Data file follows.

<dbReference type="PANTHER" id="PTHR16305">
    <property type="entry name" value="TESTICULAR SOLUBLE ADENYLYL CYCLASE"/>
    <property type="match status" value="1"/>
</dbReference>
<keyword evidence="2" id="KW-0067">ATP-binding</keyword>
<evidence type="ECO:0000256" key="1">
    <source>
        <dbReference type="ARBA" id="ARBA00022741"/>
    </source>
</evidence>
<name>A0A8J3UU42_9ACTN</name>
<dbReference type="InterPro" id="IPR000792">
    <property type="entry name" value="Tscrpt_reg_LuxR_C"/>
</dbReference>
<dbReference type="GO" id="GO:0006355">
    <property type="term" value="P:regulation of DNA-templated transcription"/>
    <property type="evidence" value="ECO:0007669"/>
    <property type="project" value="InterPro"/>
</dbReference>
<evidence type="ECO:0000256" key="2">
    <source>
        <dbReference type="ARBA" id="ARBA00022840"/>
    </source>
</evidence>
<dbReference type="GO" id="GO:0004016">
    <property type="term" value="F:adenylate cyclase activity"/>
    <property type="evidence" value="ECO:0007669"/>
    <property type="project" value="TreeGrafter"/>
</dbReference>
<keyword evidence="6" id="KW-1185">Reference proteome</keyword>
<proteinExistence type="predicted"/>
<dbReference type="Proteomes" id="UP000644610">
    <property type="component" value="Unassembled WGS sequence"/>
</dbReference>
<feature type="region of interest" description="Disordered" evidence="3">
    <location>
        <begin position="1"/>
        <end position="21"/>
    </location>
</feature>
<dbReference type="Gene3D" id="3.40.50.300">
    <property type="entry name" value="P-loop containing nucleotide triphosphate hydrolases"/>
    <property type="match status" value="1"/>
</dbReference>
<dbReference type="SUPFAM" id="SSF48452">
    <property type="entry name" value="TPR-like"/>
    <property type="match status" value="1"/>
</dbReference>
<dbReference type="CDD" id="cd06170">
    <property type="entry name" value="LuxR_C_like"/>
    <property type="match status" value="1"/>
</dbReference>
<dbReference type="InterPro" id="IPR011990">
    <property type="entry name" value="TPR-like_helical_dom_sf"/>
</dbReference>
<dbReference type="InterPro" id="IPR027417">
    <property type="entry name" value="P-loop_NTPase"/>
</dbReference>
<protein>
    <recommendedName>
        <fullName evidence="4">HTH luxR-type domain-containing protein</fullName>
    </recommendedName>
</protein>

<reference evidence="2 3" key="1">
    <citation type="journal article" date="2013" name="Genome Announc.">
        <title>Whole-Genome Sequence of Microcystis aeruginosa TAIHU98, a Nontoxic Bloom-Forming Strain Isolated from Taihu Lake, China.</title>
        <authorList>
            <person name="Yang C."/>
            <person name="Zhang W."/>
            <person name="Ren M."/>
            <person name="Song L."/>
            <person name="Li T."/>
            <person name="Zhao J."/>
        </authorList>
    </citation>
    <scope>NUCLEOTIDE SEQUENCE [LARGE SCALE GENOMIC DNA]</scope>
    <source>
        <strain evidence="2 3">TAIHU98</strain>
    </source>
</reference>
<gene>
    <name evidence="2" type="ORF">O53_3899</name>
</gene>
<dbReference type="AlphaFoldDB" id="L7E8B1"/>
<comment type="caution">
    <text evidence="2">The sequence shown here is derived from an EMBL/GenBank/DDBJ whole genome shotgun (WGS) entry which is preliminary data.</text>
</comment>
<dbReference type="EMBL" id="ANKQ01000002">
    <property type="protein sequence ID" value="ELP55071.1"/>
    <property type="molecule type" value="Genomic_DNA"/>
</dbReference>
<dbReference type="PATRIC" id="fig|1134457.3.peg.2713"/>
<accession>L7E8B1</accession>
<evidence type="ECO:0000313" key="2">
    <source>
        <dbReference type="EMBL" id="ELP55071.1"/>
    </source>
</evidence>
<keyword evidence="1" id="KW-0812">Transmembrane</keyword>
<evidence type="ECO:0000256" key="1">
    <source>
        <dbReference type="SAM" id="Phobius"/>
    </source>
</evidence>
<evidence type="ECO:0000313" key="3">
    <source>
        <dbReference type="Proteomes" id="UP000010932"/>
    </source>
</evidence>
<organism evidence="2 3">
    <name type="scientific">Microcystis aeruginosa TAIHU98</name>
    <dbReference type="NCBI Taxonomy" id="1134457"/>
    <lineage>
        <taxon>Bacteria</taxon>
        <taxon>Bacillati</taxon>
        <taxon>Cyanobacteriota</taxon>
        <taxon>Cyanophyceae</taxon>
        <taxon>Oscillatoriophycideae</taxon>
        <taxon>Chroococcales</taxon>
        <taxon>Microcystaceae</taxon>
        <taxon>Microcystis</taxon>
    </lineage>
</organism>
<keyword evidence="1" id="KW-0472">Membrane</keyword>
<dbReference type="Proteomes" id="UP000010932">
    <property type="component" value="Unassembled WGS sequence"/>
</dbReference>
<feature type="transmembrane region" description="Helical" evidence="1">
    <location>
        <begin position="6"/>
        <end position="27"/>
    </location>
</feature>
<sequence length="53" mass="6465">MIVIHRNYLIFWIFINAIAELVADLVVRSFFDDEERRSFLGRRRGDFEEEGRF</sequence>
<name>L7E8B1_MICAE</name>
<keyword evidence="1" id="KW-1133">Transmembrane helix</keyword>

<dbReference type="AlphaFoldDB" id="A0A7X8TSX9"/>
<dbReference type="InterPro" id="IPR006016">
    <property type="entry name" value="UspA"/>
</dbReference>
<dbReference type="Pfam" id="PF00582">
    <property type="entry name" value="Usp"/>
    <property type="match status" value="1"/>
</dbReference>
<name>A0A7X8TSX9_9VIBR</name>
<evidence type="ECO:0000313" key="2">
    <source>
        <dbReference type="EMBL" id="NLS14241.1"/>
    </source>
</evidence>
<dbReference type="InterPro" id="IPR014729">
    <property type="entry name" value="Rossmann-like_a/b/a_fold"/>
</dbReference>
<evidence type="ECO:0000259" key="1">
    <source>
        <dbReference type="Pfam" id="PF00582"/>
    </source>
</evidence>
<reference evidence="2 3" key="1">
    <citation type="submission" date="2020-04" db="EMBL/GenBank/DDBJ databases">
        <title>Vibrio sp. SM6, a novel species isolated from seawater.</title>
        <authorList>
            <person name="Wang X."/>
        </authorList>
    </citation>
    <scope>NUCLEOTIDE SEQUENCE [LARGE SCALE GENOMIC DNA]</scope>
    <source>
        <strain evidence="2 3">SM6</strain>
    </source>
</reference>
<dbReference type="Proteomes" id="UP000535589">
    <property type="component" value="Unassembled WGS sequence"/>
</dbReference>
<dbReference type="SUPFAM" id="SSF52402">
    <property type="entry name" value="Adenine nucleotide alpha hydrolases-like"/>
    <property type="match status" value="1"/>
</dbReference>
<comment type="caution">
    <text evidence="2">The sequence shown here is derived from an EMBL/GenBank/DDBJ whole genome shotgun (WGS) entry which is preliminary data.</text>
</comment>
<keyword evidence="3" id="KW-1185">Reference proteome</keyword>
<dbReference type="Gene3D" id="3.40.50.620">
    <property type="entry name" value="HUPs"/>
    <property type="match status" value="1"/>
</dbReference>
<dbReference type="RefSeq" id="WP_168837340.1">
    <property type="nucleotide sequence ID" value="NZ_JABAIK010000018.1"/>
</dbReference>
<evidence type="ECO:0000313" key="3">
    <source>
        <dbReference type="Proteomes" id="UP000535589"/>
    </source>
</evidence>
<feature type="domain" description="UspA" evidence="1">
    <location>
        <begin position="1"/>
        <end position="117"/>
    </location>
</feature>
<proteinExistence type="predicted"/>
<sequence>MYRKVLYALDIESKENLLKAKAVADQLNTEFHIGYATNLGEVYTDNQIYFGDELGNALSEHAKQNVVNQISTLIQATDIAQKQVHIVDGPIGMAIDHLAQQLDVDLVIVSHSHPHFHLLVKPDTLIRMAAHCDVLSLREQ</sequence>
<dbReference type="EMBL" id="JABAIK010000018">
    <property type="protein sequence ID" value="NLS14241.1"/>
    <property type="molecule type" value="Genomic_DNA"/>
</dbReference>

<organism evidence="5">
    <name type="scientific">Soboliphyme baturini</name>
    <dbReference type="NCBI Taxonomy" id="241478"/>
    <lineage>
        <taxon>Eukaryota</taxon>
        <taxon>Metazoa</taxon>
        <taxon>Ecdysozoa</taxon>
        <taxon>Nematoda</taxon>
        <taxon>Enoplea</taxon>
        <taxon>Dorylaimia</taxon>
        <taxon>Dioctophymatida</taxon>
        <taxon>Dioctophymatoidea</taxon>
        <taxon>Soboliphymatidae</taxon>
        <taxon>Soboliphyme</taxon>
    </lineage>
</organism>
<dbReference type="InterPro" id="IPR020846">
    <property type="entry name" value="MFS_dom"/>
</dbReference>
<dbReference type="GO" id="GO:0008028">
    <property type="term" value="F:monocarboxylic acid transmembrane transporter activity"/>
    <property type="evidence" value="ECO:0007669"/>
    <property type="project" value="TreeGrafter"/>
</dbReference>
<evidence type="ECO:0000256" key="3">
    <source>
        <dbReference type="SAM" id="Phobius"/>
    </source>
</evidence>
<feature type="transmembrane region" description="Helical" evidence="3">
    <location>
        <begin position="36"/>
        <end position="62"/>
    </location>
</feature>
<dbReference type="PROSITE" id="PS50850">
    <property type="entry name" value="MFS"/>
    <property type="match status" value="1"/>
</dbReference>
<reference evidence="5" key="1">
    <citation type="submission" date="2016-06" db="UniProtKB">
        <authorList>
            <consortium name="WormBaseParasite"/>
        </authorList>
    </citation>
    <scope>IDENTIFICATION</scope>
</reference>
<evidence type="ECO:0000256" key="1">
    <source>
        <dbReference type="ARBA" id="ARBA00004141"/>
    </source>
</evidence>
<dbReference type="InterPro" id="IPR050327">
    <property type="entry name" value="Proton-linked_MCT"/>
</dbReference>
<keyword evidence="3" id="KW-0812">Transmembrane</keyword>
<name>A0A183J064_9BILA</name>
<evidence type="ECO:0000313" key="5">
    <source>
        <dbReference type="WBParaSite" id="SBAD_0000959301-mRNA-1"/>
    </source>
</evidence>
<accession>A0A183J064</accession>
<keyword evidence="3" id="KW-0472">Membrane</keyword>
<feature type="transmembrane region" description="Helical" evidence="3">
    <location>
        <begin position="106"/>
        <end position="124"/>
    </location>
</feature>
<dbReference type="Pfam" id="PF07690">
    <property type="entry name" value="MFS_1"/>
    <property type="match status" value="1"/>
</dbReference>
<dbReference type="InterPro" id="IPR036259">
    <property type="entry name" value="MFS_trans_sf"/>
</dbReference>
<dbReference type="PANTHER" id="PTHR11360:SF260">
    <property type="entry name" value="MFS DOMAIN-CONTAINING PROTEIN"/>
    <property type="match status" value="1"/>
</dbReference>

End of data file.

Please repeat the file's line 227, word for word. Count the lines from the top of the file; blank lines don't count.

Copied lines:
    <property type="evidence" value="ECO:0007669"/>